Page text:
Cyclone Tauktae : India's Disaster Management Amid Pandemic

  • Categories
    Miscellaneous
  • Published
    21st May, 2021

A severe cyclone has battered India’s west coast in recent days. The most powerful cyclone in the Arabian Sea in decades, Cyclone Tauktae has claimed lives, destroyed infrastructure and laid waste crops as it raced from Kerala to Gujarat. Over the weekend, scores of lives were lost in the southern states, including eight in Karnataka. Cyclone Tauktae has hit India at a time when the country is already struggling to deal with the second wave of the Covid-19 pandemic. Several Covid-19 centres had to be evacuated. The cyclone has weakened India’s already limited health infrastructure. With lakhs of people being packed into relief centres, the danger of coronavirus infections spreading among them looms. Uprooted trees have hampered transport of oxygen and medical equipment. These must be cleared immediately. The last year cyclone Amphan had also made landfall amid first wave of corona virus. The cyclone Taukte has once again put the question mark over  preparedness of India to deal with disasters . The states of west coast of India has been impacted severly from the disaster. The most important thing to note here is that states affected with this cyclone were also the most affected states  from corona pandemic. Nevertheless, the preparedness and response to Cyclone Taukte have revealed that India need to revamp its protection measures and early warning system.

 

In the past, similar tropical cyclones caused many thousands of deaths. In the current scenario when the hospitals of India are already flooded and people are facing the ire of pandemic the early warning system becomes a dire necessity. India due to its large population is always at the brink of such kind of havoc wreaked by nature. The people belonging to the poor and vulnerable section of the society have to face the  wrath of nature. The effective early warning system will not only save millions of lives from these natural disasters but also save several other valuable infrastructure that cost millions of money to state and central government.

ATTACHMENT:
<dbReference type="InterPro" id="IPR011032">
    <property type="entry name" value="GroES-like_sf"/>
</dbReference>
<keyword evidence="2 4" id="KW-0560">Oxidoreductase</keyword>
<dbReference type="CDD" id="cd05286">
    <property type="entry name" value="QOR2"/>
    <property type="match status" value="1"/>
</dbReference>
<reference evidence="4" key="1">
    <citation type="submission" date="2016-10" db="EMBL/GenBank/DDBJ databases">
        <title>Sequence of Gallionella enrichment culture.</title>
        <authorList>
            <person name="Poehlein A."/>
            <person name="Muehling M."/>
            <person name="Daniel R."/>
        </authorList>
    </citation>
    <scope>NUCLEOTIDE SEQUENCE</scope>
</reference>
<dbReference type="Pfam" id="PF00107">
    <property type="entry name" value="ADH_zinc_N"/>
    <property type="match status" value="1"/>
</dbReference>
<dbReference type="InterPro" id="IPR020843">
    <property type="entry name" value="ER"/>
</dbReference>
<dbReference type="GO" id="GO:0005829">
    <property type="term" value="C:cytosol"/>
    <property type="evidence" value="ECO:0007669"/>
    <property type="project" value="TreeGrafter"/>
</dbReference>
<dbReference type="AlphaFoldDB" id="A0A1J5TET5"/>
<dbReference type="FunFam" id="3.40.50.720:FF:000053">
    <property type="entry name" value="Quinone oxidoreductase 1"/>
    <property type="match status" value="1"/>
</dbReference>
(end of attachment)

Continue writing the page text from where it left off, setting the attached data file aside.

India is already in the clutches of second wave of pandemic and Lockdowns and travel restrictions complicated the response and evacuation process. Furthermore, the cyclone struck densely populated low-lying coastal areas of west coast states where cyclone shelters, community buildings and schools typically used as the evacuation centres had been converted into quarantine facilities. Many of these centres were also housing immigrant populations, who were undergoing mandatory quarantine processes after arriving from different cities and states during the lockdown periods. The challenge was to protect the vulnerable people within emergency shelters, from Cyclone as well as COVID-19.

 

Even as India begins to assess the damage done by Cyclone Tauktae, another cyclone is churning the seas. Cyclone Yaas is gathering pace in the Bay of Bengal and is expected to strike India’s east coast by end-May. In a little over a week, the monsoons will make their advance along the west coast. Is India prepared to deal with this combined fury? Covid centres along the coast should be moved further inland. More buildings need to be converted into relief centres so that there is no crowding. We need to prepare for the outbreak of water-borne diseases and epidemics, too.

 

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